Historians need to understand how social media works to bring a better story online


In August 2015, Ty Seidule went viral.

Dressed in his US Army uniform, with epaulettes on each shoulder, the former professor and head of West Point’s history department starred in a 5-minute video for conservative website PragerU explaining why slavery was the most important cause of the American Civil War. War. The video had 34.4 million views on the PragerU site, 12 million views on Facebook and 2.6 million views on YouTube. It was, at the time, one of the most viewed historical videos ever recorded.

Seidule is not the first historian to claim that slavery caused the American Civil War, an assessment shared by almost everyone in the profession. So why did her video go viral? Timing mattered. Less than two months earlier, a 21-year-old woman named Dylann Roof entered the Emanuel African Methodist Episcopal Church in Charleston, South Carolina, and murdered nine people. Photographs of Roof showed him waving the Confederate flag, igniting an on-and-off debate about the flag’s continued presence in American life. The framing mattered too. The cause of the war was presented as a question, not as a final conclusion; the alleged controversy surrounding the issue was brought to the fore in the first ten seconds of the video. Finally, the producer of the video counted: the financial resources of PragerU allowed the distribution of the video on the social web. Analysis found that PragerU was in the top ten political spends on Facebook.

So how the online story is brought to our attention has little to do with the accuracy of the information. This is one of the arguments for my next book, History, Shaken Up: How Social Media and the World Wide Web Changed the Past. Instead, the dominant factors that draw our attention to online story content are algorithms, social media, the way the content is framed, its relevance to the news cycle, politics. , business motives, power dynamics, disinformation and disinformation campaigns, and our own perceptions of history and its role in society. Content does not make it to the top of the newsfeed because of its scientific or factual merits. Political agendas and business agendas are almost always at stake, with the social web prioritizing attributes more content than its veracity Where precision.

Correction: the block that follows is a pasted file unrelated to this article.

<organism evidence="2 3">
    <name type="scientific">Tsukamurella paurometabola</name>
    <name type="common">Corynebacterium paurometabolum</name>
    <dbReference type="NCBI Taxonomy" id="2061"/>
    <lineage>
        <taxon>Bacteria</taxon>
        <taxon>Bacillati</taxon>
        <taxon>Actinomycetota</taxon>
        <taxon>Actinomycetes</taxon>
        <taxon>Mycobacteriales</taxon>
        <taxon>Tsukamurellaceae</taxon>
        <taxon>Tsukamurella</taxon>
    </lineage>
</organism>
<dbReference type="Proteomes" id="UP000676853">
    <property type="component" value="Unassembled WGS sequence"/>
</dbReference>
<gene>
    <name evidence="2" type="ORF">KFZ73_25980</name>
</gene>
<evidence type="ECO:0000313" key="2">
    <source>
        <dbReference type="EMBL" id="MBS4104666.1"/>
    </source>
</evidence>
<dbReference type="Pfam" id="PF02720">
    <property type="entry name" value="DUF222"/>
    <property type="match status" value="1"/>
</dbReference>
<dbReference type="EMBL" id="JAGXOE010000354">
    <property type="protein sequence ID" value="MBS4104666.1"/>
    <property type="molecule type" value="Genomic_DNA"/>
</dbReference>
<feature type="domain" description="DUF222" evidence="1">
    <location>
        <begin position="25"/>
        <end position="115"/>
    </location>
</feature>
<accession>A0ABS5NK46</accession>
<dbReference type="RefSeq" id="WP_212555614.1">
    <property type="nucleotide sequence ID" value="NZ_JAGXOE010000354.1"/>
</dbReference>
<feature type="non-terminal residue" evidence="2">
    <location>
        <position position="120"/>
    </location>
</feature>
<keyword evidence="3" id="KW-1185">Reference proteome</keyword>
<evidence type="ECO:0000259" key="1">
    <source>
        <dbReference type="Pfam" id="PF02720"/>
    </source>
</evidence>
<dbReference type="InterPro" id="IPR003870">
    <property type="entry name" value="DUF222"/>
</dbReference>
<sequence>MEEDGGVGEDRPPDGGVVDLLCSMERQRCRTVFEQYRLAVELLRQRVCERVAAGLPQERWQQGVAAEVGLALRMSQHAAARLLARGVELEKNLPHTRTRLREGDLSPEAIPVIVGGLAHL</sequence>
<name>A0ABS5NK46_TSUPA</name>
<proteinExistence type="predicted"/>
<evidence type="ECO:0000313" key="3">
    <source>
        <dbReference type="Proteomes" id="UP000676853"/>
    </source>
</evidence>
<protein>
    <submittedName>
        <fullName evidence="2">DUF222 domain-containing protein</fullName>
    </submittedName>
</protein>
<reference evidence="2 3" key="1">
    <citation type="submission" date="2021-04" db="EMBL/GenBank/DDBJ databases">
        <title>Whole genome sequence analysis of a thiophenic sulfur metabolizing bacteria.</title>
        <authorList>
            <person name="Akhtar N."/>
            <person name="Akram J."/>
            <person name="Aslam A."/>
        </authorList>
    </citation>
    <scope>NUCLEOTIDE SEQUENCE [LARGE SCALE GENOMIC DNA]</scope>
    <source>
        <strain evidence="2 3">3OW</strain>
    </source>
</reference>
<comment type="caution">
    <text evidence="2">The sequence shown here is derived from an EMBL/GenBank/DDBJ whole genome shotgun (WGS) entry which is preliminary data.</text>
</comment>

Why is this important? Because today there are millions of story videos, story blogs, story memes, story podcasts, story social media accounts, and news articles. historically informed on the web competing for our attention, advancing political and business agendas, and actively reshaping what we know about the past. Some content goes viral; other content does not. Some have millions of views; some are barely visible. Some are correct; some are not. Some are created by professional historians and informed by scholarship; others are created by journalists, history buffs, teenagers, amateurs, white supremacists, conspiracy theorists and foreign disinformation agents. It can often be difficult to determine which content is created by whom.

The sum effect has been the creation of a vast and expansive universe of historic content over the past two decades, which is now as large as any category of content on the web, if not larger. This content shapes what people know about history. A 2020 study by the Frameworks Institute found that pop culture, social media, and news media play an increasing role in how audiences think about the past. High school teachers tell me many times that their students form their ideas about the story from what they see on social media. A student told me that she and her peers get their story from Twitter threads, opinion pieces, press articles, and Wikipedia, and her younger brother gets her story from 15 minute videos on YouTube. Another student told me that she watched five story videos on YouTube every day while cooking dinner. A reporter told me that she gets her story mostly from Instagram, while a high school student in California told me that she gets her story mostly from TikTok. The way we understand, learn and communicate history has been completely transformed by technology. Historical information is now a fragmented and atomized part of the news feed, intertwined with the onslaught of information that is reshaping our perceptions of reality every day.

My book History, Disturbed is mapping this vast universe to better understand how the social web has changed our understanding of the past. It digs beneath the surface to reveal what programs are at work, what tactics are used to gain visibility, how platforms dictate which pasts we meet and never see, and how internet users can be better consumers of media. historical information online. As the PragerU video clearly shows, historical online content that adheres to and aligns with the values ​​of the social web is more likely to be visible than the content that doesn’t. To know why, we need to better understand how this universe of content came into being and how the social web creates the tangled complexity of the story we see on our phones, computers and tablets every day. Facebook, Twitter, Instagram and other social media aren’t just rewriting the present tense; they also rewrite the past.


Comments are closed.